Auto insurance wasn’t really “invented.” It evolved out of a need to protect drivers and pedestrians from those newfangled contraptions called automobiles.
When people first started driving cars, there were no laws or regulations to dictate how drivers should take to the road. Cars were so new and rare that most drivers just governed themselves.
There were, however, private agreements between drivers and companies early on to help cover damages caused by automobiles, but it wasn’t until the end of the 1800s that the first official auto insurance policy was offered in the United States.
History is a little fuzzy on which company was the first to issue an auto insurance policy and to whom. According to the Ohio Historical Society, the first third-party automobile insurance policy was issued in Dayton, Ohio in 1897 to Gilbert J. Loomis. Loomis purchased the policy from Travelers Insurance Company for $1,000 worth of coverage.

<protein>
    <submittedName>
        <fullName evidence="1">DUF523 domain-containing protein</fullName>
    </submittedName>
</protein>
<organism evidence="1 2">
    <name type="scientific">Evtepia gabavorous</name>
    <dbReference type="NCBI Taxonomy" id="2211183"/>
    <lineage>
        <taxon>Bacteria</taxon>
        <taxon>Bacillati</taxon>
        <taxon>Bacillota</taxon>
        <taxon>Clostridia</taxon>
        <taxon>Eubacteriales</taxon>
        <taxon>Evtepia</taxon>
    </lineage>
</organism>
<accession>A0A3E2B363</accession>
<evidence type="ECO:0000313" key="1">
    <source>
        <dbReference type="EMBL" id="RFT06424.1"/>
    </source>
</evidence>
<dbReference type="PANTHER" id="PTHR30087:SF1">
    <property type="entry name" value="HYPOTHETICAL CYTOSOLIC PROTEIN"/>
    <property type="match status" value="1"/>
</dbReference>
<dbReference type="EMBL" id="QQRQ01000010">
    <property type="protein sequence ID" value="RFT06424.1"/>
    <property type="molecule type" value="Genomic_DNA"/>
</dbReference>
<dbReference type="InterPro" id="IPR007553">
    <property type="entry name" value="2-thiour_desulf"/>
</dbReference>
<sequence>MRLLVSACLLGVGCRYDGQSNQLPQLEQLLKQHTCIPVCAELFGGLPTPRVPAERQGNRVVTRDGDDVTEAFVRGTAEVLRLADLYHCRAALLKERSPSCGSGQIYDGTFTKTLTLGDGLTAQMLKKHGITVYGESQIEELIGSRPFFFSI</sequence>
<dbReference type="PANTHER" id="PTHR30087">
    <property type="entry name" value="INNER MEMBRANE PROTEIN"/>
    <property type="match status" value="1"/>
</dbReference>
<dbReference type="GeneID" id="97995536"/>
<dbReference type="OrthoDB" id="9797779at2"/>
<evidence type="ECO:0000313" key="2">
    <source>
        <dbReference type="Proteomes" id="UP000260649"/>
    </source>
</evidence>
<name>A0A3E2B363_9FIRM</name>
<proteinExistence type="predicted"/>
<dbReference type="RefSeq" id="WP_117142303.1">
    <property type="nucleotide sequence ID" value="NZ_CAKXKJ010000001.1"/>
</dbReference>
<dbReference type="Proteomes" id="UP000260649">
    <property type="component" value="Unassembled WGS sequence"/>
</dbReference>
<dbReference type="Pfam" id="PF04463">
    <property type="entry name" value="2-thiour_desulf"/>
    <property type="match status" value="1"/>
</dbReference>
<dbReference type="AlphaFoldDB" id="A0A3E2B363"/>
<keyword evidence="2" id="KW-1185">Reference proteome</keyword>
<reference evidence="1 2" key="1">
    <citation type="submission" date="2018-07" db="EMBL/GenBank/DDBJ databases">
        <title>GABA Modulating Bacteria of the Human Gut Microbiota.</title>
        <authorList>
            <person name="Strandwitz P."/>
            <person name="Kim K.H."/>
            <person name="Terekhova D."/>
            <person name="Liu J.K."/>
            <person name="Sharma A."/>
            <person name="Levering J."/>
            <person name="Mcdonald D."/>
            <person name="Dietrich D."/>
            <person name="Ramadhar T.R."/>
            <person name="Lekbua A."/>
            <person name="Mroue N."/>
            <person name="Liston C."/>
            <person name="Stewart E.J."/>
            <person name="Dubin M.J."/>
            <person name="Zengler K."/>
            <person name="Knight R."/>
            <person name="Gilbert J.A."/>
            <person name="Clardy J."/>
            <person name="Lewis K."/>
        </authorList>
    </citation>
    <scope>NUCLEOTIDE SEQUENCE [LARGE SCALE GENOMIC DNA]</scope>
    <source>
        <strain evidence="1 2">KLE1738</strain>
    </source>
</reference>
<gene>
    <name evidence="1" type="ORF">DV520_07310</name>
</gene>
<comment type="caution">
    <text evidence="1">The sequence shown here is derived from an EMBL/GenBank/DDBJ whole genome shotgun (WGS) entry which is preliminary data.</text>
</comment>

The first policy was pretty basic. It only offered liability protection if Loomis’ car killed or injured a person or damaged their property.
It wasn’t until 1902 that auto insurance for fire and theft was created, according to the International Risk Management Institute. Collision coverage didn’t come until even later.
As you can see, the answer to “Who invented auto insurance?” is not an easy one to answer because there really was no specific inventor. Auto insurance grew out of necessity. As long as cars are on the road, auto insurance policies will be around to cover them.